Slayer Says Goodbye To Minnesota At Brutal and Intense Sold Out Armory Show


I had come to terms with the idea of not being at last night’s show. Although it hurt that I wouldn’t be able to see Slayer one last time (this is their farewell tour), my bank account was extremely happy along with the side of me that is trying to take this adulting thing seriously. I scheduled a dentist appointment and figured I’d have a nice night in with some pizza, wine, and a date with my laundry room. I was okay with that. Not. When I got word I was going to the show I lost it. I was excited, sad, anxious. Getting through work yesterday was rough and getting through my dentist appointment (I told myself I couldn’t cancel that because… you know… adulting) was even more painful but the second I walked into The Armory everything made sense and I knew deep down that there was no way I was going to miss this show.

Kicking off the night was a band that, like the four to follow, really needs to introduction. Since the early 1980’s, Testament has been a staple in the trash metal scene. Singer Chuck Billy has a voice that most metalheads fronting bands can only dream of. It’s sinister and powerful but still has a sense of pure talent behind it. It’s more than just growling, screaming, and barking but it’s not. It’s quite amazing to see this band perform. I highly doubt seeing them back in the day was that much different than seeing them last night. They are still high energy and have an undeniable way of commanding the crowd with ease. Although people were still streaming into the obnoxiously early show (doors at 4PM, music promptly at 5), there was a huge crowd jamming along to Testament’s opening set. I knew from the way the pit broke within the first couple notes that last night was going to be a night to remember.

Following Testament was Behemoth- a highly anticipated act with many people in the sold out audience. I would be lying if I said I wasn’t a huge fan of this Polish extreme metal band so, of course, I have nothing but amazing things to say about their short set but, beyond my bias, there’s no denying the power that this band has. A bit darker than the music of Testament and the music to come, Behemoth has a very gritty and blackened vibe to them. With Satanic imagery and corpsepaint (exactly what you think it is– makeup that makes them look like a corpse) wearing members, Behemoth was definitely the darkest band of the night but they also fit in perfectly to the intense line-up. Bringing their blacker than black metal sound and creepy stage presence, Behemoth’s set was intense, captivating, and just downright amazing.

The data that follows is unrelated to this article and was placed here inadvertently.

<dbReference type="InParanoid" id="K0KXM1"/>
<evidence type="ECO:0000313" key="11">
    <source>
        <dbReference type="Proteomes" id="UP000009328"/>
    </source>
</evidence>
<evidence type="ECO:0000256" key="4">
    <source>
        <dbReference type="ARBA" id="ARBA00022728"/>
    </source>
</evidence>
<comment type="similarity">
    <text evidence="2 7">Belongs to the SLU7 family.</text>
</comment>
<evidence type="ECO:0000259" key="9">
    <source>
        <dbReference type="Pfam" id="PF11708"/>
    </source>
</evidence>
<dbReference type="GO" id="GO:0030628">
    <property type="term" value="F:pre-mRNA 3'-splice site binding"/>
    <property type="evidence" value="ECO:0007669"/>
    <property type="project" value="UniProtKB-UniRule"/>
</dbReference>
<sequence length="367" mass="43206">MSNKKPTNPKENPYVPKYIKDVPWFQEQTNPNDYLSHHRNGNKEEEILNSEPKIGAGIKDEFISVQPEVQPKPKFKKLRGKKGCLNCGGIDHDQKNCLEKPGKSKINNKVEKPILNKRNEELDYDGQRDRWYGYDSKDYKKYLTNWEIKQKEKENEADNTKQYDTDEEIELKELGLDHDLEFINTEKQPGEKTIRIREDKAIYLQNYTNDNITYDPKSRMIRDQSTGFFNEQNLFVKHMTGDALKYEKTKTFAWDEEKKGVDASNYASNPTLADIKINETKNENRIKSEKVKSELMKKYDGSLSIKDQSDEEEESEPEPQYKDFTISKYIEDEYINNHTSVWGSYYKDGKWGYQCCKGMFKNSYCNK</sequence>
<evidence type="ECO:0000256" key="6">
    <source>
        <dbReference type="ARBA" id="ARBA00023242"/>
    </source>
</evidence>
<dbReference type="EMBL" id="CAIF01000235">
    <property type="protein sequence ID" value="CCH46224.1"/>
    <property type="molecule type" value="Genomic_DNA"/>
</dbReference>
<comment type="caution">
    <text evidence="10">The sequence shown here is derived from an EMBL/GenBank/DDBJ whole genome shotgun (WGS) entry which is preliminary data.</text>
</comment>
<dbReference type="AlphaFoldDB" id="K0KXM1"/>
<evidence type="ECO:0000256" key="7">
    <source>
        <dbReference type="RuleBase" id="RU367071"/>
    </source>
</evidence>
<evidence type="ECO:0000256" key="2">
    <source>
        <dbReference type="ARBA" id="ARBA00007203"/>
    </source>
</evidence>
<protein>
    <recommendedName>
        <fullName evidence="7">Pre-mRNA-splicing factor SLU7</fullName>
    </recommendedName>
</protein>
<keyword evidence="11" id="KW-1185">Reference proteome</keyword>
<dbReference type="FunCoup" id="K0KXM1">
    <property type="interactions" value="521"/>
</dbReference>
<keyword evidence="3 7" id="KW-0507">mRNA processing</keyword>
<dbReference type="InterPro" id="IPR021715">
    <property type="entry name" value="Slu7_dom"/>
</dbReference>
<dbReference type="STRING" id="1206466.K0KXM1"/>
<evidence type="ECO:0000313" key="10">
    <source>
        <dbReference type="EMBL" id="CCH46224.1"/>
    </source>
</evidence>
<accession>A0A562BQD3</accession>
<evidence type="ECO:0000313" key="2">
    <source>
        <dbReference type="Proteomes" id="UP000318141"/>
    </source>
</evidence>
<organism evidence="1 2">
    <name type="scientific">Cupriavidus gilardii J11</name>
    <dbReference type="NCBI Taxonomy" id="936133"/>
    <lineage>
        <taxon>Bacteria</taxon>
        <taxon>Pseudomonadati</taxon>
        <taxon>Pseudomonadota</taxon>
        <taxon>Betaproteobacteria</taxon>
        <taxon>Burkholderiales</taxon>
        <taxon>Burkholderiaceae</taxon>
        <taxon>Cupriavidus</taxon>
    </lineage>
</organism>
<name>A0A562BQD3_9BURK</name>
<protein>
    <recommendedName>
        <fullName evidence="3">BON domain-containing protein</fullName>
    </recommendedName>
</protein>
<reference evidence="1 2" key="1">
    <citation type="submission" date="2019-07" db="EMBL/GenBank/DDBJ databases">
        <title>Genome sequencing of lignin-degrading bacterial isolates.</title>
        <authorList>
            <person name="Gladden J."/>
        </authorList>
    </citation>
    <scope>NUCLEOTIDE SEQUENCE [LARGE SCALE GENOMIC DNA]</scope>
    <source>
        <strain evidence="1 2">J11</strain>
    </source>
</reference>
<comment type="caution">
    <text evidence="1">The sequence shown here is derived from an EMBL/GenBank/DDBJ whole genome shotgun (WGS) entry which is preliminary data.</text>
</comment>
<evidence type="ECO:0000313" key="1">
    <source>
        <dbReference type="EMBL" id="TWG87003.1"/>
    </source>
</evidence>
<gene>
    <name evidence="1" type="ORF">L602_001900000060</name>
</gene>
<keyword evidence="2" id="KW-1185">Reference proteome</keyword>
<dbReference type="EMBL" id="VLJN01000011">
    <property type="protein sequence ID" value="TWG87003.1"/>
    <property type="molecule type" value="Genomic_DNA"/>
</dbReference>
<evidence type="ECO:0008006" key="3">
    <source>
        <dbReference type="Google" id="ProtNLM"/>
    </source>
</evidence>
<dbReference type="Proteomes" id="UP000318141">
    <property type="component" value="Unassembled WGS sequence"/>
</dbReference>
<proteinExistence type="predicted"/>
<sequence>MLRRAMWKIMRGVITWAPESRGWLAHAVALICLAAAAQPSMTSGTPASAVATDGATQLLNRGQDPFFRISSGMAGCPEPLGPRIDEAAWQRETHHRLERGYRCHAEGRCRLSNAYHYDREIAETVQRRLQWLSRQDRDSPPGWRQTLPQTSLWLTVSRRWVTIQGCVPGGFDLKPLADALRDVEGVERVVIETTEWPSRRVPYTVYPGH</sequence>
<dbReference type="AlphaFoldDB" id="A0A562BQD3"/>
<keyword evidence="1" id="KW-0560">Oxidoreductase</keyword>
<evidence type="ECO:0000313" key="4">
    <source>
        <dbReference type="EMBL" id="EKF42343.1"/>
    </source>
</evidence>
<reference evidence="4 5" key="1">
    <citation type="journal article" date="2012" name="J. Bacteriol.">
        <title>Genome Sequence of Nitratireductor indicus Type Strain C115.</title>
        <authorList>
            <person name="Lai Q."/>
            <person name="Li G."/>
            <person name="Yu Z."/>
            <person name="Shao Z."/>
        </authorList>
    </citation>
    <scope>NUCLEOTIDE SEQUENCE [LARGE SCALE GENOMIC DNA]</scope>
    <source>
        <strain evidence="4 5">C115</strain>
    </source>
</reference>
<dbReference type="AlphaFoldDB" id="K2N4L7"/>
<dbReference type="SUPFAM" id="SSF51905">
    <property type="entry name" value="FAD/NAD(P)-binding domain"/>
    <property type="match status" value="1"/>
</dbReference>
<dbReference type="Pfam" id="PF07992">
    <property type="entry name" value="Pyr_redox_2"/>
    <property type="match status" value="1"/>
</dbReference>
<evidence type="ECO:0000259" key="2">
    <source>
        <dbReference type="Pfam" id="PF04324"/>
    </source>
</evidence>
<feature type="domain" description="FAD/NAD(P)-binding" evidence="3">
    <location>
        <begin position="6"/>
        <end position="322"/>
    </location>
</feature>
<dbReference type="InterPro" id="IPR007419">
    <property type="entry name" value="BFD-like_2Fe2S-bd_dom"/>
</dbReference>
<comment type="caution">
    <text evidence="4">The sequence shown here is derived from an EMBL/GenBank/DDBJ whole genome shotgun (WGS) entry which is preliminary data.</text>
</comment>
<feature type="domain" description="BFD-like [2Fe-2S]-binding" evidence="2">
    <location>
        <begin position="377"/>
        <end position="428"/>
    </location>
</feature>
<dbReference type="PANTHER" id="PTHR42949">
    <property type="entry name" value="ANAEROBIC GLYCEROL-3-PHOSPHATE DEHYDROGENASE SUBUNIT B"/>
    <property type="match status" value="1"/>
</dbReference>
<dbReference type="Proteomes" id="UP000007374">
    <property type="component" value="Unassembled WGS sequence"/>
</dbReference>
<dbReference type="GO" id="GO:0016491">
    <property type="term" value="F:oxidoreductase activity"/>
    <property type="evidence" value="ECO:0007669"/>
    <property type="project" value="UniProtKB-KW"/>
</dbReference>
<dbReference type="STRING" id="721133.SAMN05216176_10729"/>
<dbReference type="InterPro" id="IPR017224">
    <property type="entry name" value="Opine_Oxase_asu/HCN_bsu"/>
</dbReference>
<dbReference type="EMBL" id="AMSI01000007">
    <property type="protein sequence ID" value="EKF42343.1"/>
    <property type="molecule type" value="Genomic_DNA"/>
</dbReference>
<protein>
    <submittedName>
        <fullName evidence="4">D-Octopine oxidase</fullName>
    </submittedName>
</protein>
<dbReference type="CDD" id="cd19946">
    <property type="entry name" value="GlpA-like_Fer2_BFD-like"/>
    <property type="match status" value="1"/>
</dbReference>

It was truly impressive how smooth the transitions between bands were. It seemed like as soon as Behemoth left the stage and I got done in the bathroom, Anthrax was already taking their spots on the giant stage. Hailing from New York City, Anthrax is another band that truly needs no introduction. Metalhead or not, I’m sure you’ve heard their name and/or seen their logo before. They have been provided listeners with a very classic heavy metal sound since 1981 and have been doing so for eleven albums including their most recent album ‘For All Kings’ that came out in 2016. Although like the other openers, Anthrax had a short set, they definitely packed a punch and that punch was received like a badge of honor by the audience. I don’t think there was a single point during their set where the crowd was standing still. The intensity of the music translated too perfectly into the sweaty mess that the audience had become and although people were stumbling out of the pit with the battle wounds or carrying their fallen brethren (it was hot as hell in there and multiple people were passing out and being dragged to the security standing behind my friends and I), everyone had a smile on their face that stretched from ear to ear.